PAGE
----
Current working conditions at long term care homes sometimes find personal support workers looking after 42 residents at a time.
Amid concerns of overworked employees and cases of patient neglect, long term care facilities are in need of prompt attention. At least that’s the message from registered practical nurses and personal support workers who make the operation of such facilities possible.
Registered nurses and PSW’s are demanding that the province set mandatory staff-to-patient ratios to help ensure proper care for the residents of long term care facilities. An incredible 91 per cent of health care workers surveyed by the Ontario Council of Hospital Unions reported being unable to provide quality care because there are too few workers and too many residents.
Nurses and PSW’s even refer to the situation as ‘dangerous’ when describing their inside perspective of a problem that the public knows little about. “The staff are the only ones that are aware. Hopefully there is going to be change. We are going to keep knocking on government’s doors,” says personal support worker Dorothy Winterburn.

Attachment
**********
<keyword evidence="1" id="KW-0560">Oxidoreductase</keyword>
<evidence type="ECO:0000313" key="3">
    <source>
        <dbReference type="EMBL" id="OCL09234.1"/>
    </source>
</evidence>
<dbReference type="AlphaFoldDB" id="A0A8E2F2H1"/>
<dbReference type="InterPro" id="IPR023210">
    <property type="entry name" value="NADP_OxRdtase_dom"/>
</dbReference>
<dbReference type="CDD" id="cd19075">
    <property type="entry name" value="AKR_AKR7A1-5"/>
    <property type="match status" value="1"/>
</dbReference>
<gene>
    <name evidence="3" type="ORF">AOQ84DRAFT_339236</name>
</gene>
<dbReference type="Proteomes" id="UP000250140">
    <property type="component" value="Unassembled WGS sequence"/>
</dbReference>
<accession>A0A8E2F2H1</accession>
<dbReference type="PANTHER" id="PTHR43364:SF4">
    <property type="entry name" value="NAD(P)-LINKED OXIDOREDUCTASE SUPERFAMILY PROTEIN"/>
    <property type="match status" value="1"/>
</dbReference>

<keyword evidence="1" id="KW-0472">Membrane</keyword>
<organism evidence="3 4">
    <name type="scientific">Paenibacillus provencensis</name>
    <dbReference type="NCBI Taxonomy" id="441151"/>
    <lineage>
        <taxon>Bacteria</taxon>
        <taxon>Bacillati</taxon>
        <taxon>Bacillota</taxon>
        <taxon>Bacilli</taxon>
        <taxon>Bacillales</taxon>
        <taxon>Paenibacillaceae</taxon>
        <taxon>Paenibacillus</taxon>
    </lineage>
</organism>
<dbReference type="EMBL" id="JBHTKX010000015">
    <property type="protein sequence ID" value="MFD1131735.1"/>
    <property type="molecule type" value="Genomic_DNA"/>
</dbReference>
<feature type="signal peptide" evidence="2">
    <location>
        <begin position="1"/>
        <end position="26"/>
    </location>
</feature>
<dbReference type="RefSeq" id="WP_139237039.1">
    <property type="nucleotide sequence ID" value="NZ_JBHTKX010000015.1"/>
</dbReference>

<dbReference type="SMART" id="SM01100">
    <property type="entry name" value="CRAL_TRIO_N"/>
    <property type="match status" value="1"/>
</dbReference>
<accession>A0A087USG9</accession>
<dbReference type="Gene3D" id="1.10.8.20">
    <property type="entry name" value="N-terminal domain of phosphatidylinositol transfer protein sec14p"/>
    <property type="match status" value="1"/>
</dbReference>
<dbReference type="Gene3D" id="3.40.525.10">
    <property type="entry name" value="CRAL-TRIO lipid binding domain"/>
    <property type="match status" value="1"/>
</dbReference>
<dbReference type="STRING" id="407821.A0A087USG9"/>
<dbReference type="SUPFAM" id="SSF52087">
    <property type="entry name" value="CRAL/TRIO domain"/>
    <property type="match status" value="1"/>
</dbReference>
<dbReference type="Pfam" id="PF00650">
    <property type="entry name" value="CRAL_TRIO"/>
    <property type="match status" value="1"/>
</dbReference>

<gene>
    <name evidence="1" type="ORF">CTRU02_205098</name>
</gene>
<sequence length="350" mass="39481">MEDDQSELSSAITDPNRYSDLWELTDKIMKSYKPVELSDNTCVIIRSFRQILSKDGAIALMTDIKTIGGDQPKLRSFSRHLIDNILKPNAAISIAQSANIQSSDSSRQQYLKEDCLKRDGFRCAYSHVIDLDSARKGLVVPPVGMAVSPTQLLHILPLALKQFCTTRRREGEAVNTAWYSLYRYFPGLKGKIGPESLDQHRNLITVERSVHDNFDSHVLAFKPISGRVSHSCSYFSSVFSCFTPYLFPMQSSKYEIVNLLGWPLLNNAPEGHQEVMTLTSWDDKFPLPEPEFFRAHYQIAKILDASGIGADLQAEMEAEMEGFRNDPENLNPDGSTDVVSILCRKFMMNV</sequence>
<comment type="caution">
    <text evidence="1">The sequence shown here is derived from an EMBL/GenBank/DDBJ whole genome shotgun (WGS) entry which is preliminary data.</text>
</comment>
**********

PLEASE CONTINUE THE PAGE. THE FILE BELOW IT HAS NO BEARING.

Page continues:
Current working conditions at long term care homes sometimes find personal support workers looking after 42 residents at a time, with nurses claiming that they sometimes care for between 30-42 individuals at a time.
Kevin Tyrrell of the Ontario Council of Hospital Unions notes that regulations are in place for children in daycare facilities, and that the same should be applied to seniors needing long term care. The Council is asking the government to set the minimum ratio at one worker to every eight patients, with each resident receiving four hours of care per day.
If the calls for change are heeded, long term care facilities will be in need of higher staffing levels. For those interested in a career in health care, a field that is already essential may soon experience exponential growth.